B) Shifting Ideas and Politics of the Right to Development
Sakiko Fukuda-Parr, Professor of International Affairs, The New School for Public Engagement

The Declaration on the Right to Development (RtD), adopted in 1986, is widely viewed as a failure; it has been contested by legal scholars as a human right, and negotiations for further elaboration of the right have been deadlocked in the UN Human Rights processes. Debates about the Right to Development, both in the academic literature and in the UN Human Rights mechanisms have focused on defining the normative content of the right and defending its potential as law, and attributes the failures to politics of North-South divides in international negotiations. This paper departs from this literature in considering the relevance of the right to development in today’s international economic environment, and exploring the failures in the domains of economic concepts and development discourses. The core claim behind this right for a socially just economic system is perhaps even more relevant today and necessary in today’s globally integrated economic environment than when it was adopted. The value added of the Declaration is that it calls attention to the global dimensions of human rights obligations related to development, recognizing that problems created when actions or inactions of state A impinges on the fundamental rights of individuals in state B. Yet there is hardly any mobilization around this right, or rather the civil society mobilization around this right does not make use of the language of human rights. The failure of this right to move forward reflects a disconnect between human rights, civil society advocacy for global economic justice, and the evolution in development theory.

C) What Responsibilities Flow from Having Benefited from Global Injustice?
Christian Barry, Deputy Director, Research School of the Social Sciences (RSSS), Australian National University

Of course it's wrong to commit a wrong. Of course it's wrong to conspire, collude or connive with others in their committing a wrong. But what if you have done none of those things, and you find yourself merely benefitting from a wrong committed wholly by other people? This happens often, not least through the medium of the market--so many goods and services we enjoy seem likely to have been produced via processes that involved some sort of significant wrongdoing. Is there anything morally problematic with that, and if so what and why? Even if you have done no wrong by benefiting from another's wrong-doing, might anything else morally follow from the fact that you do so? In this paper I try to answer these questions, with particular reference to the benefits of global injustice.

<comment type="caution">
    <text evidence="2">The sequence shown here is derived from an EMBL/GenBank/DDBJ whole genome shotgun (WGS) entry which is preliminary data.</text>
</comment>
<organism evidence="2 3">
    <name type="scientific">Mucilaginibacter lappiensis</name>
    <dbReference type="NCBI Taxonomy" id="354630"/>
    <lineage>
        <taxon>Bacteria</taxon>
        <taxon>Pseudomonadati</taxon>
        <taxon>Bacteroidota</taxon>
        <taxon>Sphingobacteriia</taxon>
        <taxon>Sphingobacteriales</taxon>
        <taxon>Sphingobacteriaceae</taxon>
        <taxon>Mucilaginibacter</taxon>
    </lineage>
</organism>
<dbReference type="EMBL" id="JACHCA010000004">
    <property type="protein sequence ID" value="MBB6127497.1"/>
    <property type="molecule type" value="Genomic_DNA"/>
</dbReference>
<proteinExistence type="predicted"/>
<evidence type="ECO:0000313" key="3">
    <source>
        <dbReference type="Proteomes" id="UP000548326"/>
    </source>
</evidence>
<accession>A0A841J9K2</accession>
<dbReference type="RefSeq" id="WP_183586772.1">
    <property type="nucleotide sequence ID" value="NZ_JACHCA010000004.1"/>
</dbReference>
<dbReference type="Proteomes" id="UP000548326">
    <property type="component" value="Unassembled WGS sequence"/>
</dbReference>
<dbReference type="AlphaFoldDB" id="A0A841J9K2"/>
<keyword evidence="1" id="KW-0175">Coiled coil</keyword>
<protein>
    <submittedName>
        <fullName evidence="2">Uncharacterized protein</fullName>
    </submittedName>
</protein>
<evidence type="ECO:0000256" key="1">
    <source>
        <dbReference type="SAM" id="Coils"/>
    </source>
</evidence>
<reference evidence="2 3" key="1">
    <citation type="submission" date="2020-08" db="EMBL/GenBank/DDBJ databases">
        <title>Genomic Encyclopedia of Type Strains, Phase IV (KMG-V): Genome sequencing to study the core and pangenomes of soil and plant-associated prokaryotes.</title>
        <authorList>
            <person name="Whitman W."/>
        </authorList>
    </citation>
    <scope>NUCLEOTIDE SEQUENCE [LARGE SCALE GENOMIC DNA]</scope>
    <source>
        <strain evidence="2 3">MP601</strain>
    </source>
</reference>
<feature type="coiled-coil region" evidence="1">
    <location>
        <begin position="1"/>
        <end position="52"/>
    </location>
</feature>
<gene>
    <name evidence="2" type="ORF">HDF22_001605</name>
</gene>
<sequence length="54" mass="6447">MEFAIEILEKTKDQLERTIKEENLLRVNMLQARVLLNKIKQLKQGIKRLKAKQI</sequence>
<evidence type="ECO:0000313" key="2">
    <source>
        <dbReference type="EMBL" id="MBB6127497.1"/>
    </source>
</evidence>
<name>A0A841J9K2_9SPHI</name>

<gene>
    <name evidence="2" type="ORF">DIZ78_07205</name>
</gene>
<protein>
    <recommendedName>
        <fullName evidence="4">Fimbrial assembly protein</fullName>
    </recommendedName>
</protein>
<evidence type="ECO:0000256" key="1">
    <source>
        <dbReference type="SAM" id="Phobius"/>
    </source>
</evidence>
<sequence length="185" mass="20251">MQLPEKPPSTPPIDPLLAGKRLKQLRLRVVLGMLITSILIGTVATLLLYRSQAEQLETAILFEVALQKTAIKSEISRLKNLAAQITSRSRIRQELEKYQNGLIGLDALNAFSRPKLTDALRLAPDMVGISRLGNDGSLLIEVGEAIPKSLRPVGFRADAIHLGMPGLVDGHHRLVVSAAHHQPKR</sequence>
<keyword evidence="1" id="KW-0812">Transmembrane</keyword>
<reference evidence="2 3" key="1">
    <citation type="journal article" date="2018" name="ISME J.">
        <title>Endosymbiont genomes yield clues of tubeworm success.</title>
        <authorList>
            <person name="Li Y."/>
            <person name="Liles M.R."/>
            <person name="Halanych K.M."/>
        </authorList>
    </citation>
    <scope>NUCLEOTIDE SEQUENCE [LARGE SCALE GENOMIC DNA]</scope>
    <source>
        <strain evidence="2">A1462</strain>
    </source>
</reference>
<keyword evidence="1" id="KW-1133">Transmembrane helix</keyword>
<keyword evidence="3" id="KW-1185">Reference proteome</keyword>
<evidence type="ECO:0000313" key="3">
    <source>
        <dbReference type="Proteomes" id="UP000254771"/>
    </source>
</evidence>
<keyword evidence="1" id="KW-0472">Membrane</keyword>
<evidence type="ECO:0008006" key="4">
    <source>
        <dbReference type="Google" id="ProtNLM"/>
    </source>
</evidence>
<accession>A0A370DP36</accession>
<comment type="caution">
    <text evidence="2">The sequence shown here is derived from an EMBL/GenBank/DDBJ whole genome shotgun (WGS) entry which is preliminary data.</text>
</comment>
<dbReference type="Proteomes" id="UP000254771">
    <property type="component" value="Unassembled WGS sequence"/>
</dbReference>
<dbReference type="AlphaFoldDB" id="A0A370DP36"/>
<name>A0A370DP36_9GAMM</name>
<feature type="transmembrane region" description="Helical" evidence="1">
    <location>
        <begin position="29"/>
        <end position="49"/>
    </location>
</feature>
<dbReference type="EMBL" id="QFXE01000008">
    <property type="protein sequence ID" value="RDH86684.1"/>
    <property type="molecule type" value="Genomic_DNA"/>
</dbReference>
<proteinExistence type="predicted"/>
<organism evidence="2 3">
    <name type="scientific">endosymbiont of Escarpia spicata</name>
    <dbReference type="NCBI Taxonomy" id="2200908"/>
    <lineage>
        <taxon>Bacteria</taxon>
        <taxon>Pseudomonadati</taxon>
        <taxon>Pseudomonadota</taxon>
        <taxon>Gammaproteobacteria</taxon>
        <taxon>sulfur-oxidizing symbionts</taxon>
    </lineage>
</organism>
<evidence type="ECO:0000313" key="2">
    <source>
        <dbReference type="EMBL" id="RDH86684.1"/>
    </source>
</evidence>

D) Why Culture Matters in International Institutions: The Marginality of Human Rights at the World Bank
Galit A. Sarfaty, Assistant Professor of Legal Studies and Business Ethics, Wharton School, University of Pennsylvania

Why has the World Bank not adopted a human rights policy or agenda despite internal and external pressure over the past two decades? Contrary to existing literature, legal and political constraints do not fully explain this phenomenon. I argue that bureaucratic obstacles have impeded the adoption of human rights norms. These obstacles include the Bank’s employee incentive system as well as an interpretive clash between lawyers and economists over how to define human rights and justify their relevance with respect to the Bank’s mission. The recent initiative to translate human rights norms for economists (by defining them as instrumentally valuable to achieving the institution’s development goals) represents an effective strategy in line with the Bank’s organizational culture.

Moderator: Philip G. Alston, John Norton Pomeroy Professor of Law, New York University School of Law

6:00-7:30 p.m.
Olivier De Schutter, United Nations Special Rapporteur on the Right to Food; Visiting Professor, Columbia University (2011-2012)

A discussion of the question of the fragmentation of international law and governance and the concepts of human rights and the right to development, conceived in the post-World War II era as a means of overcoming the resulting inconsistencies. Professor De Schutter examines whether and how the concepts of human rights could help reshape, inter alia, the international trade and climate change regimes and the attempts being made in this direction.

Moderator: David E. Van Zandt, President of The New School

Thursday, November 10

11:00 a.m.–1:45 p.m.

A) Climate Change Lawfare
Siri Gloppen, Research Director, Chr. Michelsens Institute (CMI), Bergen, Norway; Professor of Comparative Politics, University of Bergen
Asuncion Lera St. Clair, Research Director, Centre for International Climate and the Environmental Research (CICERO), Oslo, Norway; Associated Senior Researcher, Chr. Michelsens Institute (CMI)